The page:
From LimeSurvey Manual
Revision as of 15:10, 26 April 2009 by Jcleeland
Jason Cleeland is an IT Manager from Victoria, Australia.
Born: 26 Feb 1970
Favourite Colour: Green
Preferred Football Code: Australian Rules
Favourite Team: Brisbane Lions
Food Preference: Sugary
My Little History of LimeSurvey
In 2001 Jason Cleeland was employed as IT Manager with the Community and Public Sector Union in Victoria, Australia. The organisation ran a lot of paper-based surveys, and in this particular year was running a survey of over 3000 members in relation to an Enterprise Bargaining claim.
The vast quantity of paper responses that needed to be entered into a database was too much for the relatively small staffing resources of the union, and so it was outsourced to the ACTU call centre for assistance.
To make it easier for multiple users across multiple sites to perform data-entry in a single database, Jason figured it'd make sense to have a web-based data entry screen for the survey. And with a blindingly useful bit of foresight (unbeknownst to him at the time), he figured it'd be worth writing a script that could be easily modified to handle future surveys - and not have to hard-code the data entry screen for every new survey.
Thus LimeSurvey was born.
Being an Open Source addict, Jason convinced his employers that it would be worthwhile releasing the code to PHPSurveyor (as Limesurvey was then known) to the world via Sourceforge. Within a few months the code was being downloaded by quite a few people.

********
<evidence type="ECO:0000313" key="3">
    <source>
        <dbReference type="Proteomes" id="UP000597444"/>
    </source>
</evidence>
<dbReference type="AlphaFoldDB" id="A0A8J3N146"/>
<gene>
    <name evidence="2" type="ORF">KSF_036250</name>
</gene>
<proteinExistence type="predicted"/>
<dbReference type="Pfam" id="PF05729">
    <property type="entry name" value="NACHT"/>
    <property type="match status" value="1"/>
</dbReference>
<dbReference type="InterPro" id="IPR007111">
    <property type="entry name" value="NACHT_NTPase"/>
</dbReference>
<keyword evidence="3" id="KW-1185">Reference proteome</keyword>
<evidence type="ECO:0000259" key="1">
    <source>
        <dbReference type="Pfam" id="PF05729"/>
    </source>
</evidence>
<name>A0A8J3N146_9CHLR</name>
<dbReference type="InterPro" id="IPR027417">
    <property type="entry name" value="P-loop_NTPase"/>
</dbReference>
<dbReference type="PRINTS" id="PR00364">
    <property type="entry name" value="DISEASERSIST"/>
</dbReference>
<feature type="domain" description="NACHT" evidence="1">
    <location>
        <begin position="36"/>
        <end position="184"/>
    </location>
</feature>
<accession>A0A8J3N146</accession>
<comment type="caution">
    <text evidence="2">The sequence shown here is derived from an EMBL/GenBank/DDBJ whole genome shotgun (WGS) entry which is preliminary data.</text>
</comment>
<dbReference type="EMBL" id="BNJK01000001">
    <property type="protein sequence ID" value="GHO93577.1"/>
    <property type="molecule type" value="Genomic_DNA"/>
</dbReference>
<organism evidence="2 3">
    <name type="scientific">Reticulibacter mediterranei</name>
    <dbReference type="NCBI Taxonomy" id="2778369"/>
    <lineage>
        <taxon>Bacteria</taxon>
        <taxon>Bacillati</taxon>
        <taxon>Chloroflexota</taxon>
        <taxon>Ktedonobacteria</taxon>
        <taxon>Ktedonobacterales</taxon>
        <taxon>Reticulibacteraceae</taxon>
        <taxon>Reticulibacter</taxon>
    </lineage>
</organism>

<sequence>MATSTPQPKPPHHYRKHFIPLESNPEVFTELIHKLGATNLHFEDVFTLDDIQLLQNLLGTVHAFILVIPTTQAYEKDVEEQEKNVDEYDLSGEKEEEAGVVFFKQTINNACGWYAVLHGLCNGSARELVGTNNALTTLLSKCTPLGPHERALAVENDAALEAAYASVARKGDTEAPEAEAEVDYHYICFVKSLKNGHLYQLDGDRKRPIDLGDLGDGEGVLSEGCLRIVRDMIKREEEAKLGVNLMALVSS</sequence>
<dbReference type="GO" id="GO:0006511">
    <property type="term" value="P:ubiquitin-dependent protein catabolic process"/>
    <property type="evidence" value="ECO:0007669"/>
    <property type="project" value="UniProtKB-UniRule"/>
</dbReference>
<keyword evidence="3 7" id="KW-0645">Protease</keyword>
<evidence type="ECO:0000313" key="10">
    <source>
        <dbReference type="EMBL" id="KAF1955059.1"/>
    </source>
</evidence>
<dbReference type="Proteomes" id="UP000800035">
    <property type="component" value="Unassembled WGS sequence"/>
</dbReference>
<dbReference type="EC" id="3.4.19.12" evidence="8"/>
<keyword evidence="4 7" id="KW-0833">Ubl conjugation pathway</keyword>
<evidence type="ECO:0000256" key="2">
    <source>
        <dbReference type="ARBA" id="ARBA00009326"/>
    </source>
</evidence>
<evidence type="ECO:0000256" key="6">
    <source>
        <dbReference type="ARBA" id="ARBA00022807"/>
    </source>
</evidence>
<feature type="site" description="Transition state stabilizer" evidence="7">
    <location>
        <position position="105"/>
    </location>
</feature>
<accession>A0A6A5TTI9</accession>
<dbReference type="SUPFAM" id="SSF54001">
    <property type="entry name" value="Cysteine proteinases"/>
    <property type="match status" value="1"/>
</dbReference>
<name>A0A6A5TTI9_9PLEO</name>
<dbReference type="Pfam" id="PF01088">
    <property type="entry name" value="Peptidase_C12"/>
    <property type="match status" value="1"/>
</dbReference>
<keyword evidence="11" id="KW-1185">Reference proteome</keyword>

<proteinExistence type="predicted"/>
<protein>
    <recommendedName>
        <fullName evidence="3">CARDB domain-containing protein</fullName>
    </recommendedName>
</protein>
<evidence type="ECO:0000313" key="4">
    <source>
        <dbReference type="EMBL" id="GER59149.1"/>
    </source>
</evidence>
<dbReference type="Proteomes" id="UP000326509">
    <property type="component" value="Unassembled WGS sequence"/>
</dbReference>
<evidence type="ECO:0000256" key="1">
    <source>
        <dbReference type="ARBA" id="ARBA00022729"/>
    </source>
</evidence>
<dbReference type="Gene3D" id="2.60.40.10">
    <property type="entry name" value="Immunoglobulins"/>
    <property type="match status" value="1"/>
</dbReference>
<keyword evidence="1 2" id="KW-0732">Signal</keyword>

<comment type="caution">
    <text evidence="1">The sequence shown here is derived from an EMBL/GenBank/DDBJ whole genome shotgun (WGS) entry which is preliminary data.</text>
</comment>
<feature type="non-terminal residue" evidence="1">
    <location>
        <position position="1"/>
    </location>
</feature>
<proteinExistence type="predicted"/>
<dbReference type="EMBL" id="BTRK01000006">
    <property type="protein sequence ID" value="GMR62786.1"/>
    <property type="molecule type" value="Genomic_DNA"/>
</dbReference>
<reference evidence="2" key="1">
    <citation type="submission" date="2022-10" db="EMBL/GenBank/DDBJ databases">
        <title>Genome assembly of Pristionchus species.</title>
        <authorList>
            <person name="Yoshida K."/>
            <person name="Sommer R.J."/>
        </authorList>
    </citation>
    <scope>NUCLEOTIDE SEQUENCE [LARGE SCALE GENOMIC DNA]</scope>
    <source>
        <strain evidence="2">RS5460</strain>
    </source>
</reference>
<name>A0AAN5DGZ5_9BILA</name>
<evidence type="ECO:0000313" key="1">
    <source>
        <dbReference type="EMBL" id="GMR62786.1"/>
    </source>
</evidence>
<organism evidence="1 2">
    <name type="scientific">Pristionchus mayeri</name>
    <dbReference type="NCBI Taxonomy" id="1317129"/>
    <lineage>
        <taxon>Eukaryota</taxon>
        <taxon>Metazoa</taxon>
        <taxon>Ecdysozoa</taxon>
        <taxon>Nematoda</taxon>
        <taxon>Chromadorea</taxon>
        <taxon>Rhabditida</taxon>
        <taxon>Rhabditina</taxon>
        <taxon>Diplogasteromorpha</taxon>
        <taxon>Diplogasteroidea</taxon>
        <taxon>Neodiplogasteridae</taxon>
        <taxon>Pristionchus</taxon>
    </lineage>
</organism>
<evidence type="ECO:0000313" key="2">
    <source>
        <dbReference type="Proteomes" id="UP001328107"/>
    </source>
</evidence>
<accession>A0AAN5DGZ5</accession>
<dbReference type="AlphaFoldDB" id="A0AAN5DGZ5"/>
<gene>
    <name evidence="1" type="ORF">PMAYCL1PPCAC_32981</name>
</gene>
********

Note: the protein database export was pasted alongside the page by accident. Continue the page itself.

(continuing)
A couple of web-coders in a Texas Community Television Station contacted Jason a few months after the code was released on Sourceforge wanting to help out. And from that point on PHPSurveyor started to take on a life of it's own.
Although there was some assistance from outside coders during the first 3 years of the projects life, the vast bulk of coding was all performed by Jason, who became - unexpectedly - a one-man coding and support team for PHPSurveyor. Thousands of suggestions, complaints and questions were handled during this time, and the project leapt to the top 100 downloads from Sourceforge.
In 2005, due to some personal crises, and lack of time Jason put out a call for assistance with PHPSurveyor. Carsten Schmitz (now project leader) responded to the call and expanded his role from translator to developer, and finally - in early 2006 Jason handed the project leadership to Carsten who has taken the project on to even bigger and greater things.
After taking a year off, Jason returned to the project as a developer.